Film review: Shiva Baby (2020)
Shiva Baby demonstrates the continuing power and richness of the classic theater trope of a dinner party gone bad. The film is a fast paced comedy that concentrates on family dynamics, inter-generational conflict, sexual complexities, and social repression.
But not everyone gathered for the shiva in Shiva Baby understands the anguish and panic of the fewer central characters. They are unaware of the crises all around them, like the unobservant peasants in Peter Bruegel’s “The Fall of Icarus,” or Americans who don’t vote.
While some family members are working the room, others are panicked because their deepest secrets are coming uncovered.
Most plays expose those secrets to the whole entourage, a necessity of live staging when all characters are confined to one room. But the film medium permits private conversations, of course, and lets characters move to back yards or driveways more easily than live staging allows. Still, the central characters risk eavesdropping and unexpected interruptions.
Shiva Baby exploits this, providing the audience with exposition and some confrontations in brief private exchanges, and then returning the characters to the crowded rooms, and a need to speak indirectly.
The film wonderfully presents multi-person conversations in which one character indirectly taunts another character, or asks loaded but seemingly innocent questions that threaten to expose the other’s damaging secrets. These attacks are heard but not understood by most of the people who think they are in the conversation.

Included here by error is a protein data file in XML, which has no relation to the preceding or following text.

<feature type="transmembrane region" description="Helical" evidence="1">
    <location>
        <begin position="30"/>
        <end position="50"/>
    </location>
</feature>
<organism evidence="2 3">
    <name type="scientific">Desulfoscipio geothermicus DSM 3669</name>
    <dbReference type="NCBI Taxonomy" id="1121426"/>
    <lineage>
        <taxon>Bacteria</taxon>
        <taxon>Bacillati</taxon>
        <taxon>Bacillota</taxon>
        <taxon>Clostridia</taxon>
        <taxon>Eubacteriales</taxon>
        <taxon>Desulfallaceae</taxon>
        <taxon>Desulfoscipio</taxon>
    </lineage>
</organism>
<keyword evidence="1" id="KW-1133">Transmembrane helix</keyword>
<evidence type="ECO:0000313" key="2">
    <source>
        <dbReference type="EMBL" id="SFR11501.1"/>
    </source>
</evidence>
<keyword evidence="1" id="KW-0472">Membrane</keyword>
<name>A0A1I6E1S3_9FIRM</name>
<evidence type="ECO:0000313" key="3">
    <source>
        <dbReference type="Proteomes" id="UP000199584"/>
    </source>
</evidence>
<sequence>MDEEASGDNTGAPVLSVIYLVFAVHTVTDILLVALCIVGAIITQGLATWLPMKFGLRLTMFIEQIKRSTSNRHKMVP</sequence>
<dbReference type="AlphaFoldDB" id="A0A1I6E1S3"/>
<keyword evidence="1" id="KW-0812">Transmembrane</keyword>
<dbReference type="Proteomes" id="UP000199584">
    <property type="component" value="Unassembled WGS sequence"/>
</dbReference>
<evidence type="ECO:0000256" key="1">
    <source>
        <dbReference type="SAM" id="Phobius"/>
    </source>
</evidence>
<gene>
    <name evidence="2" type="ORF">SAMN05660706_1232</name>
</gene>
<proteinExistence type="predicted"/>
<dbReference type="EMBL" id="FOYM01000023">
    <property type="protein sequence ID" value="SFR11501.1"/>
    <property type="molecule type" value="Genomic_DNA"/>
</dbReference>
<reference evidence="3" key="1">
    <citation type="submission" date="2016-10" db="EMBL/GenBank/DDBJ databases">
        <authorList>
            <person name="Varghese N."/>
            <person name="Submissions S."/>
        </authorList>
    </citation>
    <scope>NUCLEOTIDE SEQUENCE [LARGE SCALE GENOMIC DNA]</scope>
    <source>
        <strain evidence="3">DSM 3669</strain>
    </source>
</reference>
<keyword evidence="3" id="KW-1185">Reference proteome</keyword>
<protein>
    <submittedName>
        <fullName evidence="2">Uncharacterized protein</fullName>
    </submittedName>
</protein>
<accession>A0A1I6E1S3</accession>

Underneath the small talk chatter and froth there are serious dangers in trying to dodge lethal, focused cross-examination questions. Lies are hastily invented, and room exits are abruptly engineered, but there is no place to hide.
This device demands very good writing and good acting, and Shiva Baby delivers both.
This review might make Shiva Baby seem like a talky film, but it is not. The film effectively employs movement and objects to keep the chaos and tension high — a misplaced cellphone with an incriminating screen, two bracelets, the car, food, household and religious objects, and the annoyed and annoying baby. The film has a lively camera, and a fast pace.
It’s not easy for two people to renegotiate their secret, complicated, improper, intimate relationship in a crowd of family, with their negotiation spoken in code, interrupted, and resumed in another room, only to be interrupted again. With high stakes, this interrupted dialog is very tense for the characters, and very comic for the viewer.
Thank you for asking: the primary thematic point of Shiva Baby seems to be that the bourgeois pretense of order, success, upward mobility, and traditional professed values is a veneer that sometimes comes unglued. Underneath that veneer, some people live entirely differently. And they live under constant scrutiny.
Shiva Baby (2020) was written and directed by Emma Seligman, at about the age of 25. Now that is something a parent could brag about at a gathering without having to make stuff up.